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Philip Manuel



For those who only know Philip Manuel as a jazz singer, his new rhythm and blues record may come as a shock, but for those who know his theatre work or his performances with the Louisiana Philharmonic Orchestra, his versatility is quite familiar. His new CD, PM, is a smoothly crafted, hip and urban sounding record. On numbers like the wistful 'I Don't Know How To Say Goodbye" or the upbeat 'I Got Love For You," his vocals are right on, emotional without being over the top. Whether he's trading off lines with his backup singers or using the bottom of his range to talk directly to his audience, Manuel's voice charms and seduces. His range sounds effortless as his voice slips into falsetto for sometimes just one line before coming back to his usual voice. The lyrics of this CD invoke relationships between a man and a woman from the apologies on the Michael Pellera-penned 'Never Again" to the affection of 'You Showed Me What True Love Is." It is difficult to avoid cliches with these sentiments, but on the whole Manuel is successful in expressing adult themes of love without resorting to trite wordplay. His band stays in the pocket, setting up slow jams or more up-tempo grooves with the subtle sounds of Derwin 'Big D" Perkins' guitar laying a base and the percussion of Michael Skinkus. The keyboards come in on top with a variety of sounds and timbres that sound surprising at first but fit right in. This is a radio-friendly record that could be at home in '80s, '90s, or in the new century. " David Kunian

Jim Robinson

Economy Hall Breakdown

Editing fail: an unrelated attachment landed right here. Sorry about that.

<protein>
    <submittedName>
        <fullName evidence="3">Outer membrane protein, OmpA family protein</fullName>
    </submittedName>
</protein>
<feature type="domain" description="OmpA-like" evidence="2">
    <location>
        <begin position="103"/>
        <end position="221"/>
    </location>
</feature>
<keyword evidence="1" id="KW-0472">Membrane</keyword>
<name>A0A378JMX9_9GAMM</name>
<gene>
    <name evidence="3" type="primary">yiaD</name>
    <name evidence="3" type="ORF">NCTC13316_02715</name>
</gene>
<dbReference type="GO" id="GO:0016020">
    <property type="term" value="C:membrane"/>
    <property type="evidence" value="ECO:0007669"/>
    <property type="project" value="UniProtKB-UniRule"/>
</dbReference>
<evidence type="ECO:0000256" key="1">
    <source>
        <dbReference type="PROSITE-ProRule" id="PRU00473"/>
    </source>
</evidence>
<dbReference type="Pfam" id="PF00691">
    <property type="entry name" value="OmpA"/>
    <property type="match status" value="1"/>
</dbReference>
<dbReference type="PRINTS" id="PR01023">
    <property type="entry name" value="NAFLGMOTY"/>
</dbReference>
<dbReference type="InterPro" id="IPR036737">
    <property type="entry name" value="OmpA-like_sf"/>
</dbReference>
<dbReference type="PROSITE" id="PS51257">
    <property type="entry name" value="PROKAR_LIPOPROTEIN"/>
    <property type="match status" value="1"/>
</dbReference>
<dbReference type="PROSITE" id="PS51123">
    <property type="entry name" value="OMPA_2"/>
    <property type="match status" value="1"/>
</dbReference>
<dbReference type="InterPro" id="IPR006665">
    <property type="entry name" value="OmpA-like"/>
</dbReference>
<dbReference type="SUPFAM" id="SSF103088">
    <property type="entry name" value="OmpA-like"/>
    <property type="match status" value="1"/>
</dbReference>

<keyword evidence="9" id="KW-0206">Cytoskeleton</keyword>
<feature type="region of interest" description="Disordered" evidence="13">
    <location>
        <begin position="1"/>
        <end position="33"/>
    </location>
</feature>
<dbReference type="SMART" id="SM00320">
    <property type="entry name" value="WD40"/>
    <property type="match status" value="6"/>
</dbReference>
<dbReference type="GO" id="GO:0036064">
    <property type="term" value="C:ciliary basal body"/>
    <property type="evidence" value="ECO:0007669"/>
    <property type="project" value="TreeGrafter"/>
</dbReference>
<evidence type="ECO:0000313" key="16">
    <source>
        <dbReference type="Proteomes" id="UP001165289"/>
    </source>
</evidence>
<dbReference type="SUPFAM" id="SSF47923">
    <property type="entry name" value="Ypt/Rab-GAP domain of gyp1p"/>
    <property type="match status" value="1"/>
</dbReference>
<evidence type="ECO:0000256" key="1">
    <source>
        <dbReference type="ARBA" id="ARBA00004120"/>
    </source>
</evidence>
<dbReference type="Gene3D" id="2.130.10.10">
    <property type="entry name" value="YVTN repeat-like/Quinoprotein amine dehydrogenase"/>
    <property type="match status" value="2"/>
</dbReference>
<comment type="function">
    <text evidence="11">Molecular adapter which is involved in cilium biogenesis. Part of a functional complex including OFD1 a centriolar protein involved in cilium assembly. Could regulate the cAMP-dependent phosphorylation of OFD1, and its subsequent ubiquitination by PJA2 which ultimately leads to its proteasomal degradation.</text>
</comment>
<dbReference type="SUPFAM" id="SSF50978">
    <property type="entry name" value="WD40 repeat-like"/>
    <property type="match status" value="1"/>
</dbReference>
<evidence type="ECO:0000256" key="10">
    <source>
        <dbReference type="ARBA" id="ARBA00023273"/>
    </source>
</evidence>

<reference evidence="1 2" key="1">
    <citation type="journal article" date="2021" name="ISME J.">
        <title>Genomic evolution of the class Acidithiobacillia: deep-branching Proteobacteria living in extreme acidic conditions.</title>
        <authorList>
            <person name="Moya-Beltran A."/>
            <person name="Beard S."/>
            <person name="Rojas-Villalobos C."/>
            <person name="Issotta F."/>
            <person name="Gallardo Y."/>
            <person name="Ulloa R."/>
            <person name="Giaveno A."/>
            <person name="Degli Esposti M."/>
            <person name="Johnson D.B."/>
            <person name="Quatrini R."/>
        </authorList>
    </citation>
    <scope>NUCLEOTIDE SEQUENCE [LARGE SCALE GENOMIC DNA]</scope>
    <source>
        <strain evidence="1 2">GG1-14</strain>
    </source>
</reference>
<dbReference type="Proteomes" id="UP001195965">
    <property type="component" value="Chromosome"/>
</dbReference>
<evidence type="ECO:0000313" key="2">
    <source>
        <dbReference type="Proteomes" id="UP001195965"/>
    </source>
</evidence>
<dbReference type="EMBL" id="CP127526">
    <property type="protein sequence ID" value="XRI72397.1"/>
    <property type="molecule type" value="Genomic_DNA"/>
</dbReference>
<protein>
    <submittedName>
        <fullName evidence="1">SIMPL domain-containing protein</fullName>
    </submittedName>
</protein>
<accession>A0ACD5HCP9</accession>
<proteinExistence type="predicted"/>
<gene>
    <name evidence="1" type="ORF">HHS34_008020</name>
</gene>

(Delmark Records)

On the reissue of Jim Robinson's Economy Hall Breakdown, Delmark Records has made another addition to the canon of New Orleans Jazz. The band includes Raymond Burke (clarinet), Johnny Wiggs (cornet), Bob Greene (piano) and Allan Jaffe (tuba) and stretches out on some of the lesser-known standards. Robinson's trombone is the key to the recording, and by the time he made it (1965), he had proved himself to be the top New Orleans-style trombonist while working with Bunk Johnson and George Lewis. Robinson's playing can be robust and forceful or slow and stately, but he is always on top of his game whether he is soloing or playing an alternate bass or melodic line behind a solo. Wiggs and Burke also have some great solo and ensemble playing on both W.C. Handy's 'Atlanta Blues," where Wiggs and Robinson weave rhythmic short phrases above Burke's longer line beneath, and on the opening 'Economy Hall Breakdown." Wiggs' compositions are also featured here with the jaunty swing of 'Postman's Lament" and 'Right Now Is the Right Time." The rhythm section is steady, on the beat and restrained. Bob Greene, famous for his piano on the soundtrack of Pretty Baby, alternates between short single-note runs and chords. His piano has that barrelhouse, juke-joint sound that meshes well with the music. Jaffe's tuba, a difficult instrument to record back in 1965, is well heard in its simple and strong bass notes. This recording was the debut of Preservation Hall founder and tubist Jaffe as well as being Robinson's first recorded singing. Overall, the playing is relaxed and comfortable the band stretches out on longer tunes. " Kunian

The Karl Denson Trio

Lunar Orbit

(Bobby Ace Records)

Proving that the flute can do way more than Jethro Tull led us all to believe, reed-man Karl Denson has woven a complex, chilled-out psychedelic meditation that draws on funk and soul as much as the avant-garde space jazz he turns out with the Tiny Universe or the jam band the Greyboy Allstars. Pulling together elements of funk, soul and cosmic meanderings in an understated yet danceable combination, Denson's stripped-down combo proves it doesn't take just manpower to launch listeners on an interstellar groove, thanks not only to Denson's sax and flute leads but also to the tripped-out keyboard and organ work of piano men Kenneth Crouch, Will Blades and Anthony Smith. With elements of Sun Ra's Arkestra and John Coltrane as much as smooth '70s funk, the record has all the restrained loveliness of an asteroid trapped in orbit. All in all, Lunar Orbit is a soothingly groovy trip through the spaceways. " Alison Fensterstock


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